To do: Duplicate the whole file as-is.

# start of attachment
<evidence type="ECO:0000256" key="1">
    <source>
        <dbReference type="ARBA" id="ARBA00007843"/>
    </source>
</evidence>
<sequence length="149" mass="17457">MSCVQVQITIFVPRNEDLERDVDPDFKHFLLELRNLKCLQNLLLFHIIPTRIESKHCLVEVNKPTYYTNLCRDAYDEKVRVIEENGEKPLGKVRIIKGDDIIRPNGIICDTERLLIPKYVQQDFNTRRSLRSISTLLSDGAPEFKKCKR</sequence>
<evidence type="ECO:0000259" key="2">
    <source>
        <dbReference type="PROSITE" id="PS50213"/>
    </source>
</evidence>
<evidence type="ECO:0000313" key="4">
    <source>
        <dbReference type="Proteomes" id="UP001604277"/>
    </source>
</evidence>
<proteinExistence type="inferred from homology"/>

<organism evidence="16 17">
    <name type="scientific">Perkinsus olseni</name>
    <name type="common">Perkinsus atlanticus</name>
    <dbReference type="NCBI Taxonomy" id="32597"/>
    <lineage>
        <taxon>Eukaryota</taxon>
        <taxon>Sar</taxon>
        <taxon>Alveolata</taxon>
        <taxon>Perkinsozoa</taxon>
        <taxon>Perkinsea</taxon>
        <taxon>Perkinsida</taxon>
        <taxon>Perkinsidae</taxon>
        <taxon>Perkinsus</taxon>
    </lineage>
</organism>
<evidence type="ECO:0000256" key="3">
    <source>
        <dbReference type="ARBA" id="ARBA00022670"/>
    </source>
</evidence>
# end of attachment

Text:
<evidence type="ECO:0000256" key="1">
    <source>
        <dbReference type="ARBA" id="ARBA00007843"/>
    </source>
</evidence>
<sequence length="149" mass="17457">MSCVQVQITIFVPRNEDLERDVDPDFKHFLLELRNLKCLQNLLLFHIIPTRIESKHCLVEVNKPTYYTNLCRDAYDEKVRVIEENGEKPLGKVRIIKGDDIIRPNGIICDTERLLIPKYVQQDFNTRRSLRSISTLLSDGAPEFKKCKR</sequence>
<evidence type="ECO:0000259" key="2">
    <source>
        <dbReference type="PROSITE" id="PS50213"/>
    </source>
</evidence>
<evidence type="ECO:0000313" key="4">
    <source>
        <dbReference type="Proteomes" id="UP001604277"/>
    </source>
</evidence>
<proteinExistence type="inferred from homology"/>

<organism evidence="16 17">
    <name type="scientific">Perkinsus olseni</name>
    <name type="common">Perkinsus atlanticus</name>
    <dbReference type="NCBI Taxonomy" id="32597"/>
    <lineage>
        <taxon>Eukaryota</taxon>
        <taxon>Sar</taxon>
        <taxon>Alveolata</taxon>
        <taxon>Perkinsozoa</taxon>
        <taxon>Perkinsea</taxon>
        <taxon>Perkinsida</taxon>
        <taxon>Perkinsidae</taxon>
        <taxon>Perkinsus</taxon>
    </lineage>
</organism>
<evidence type="ECO:0000256" key="3">
    <source>
        <dbReference type="ARBA" id="ARBA00022670"/>
    </source>
</evidence>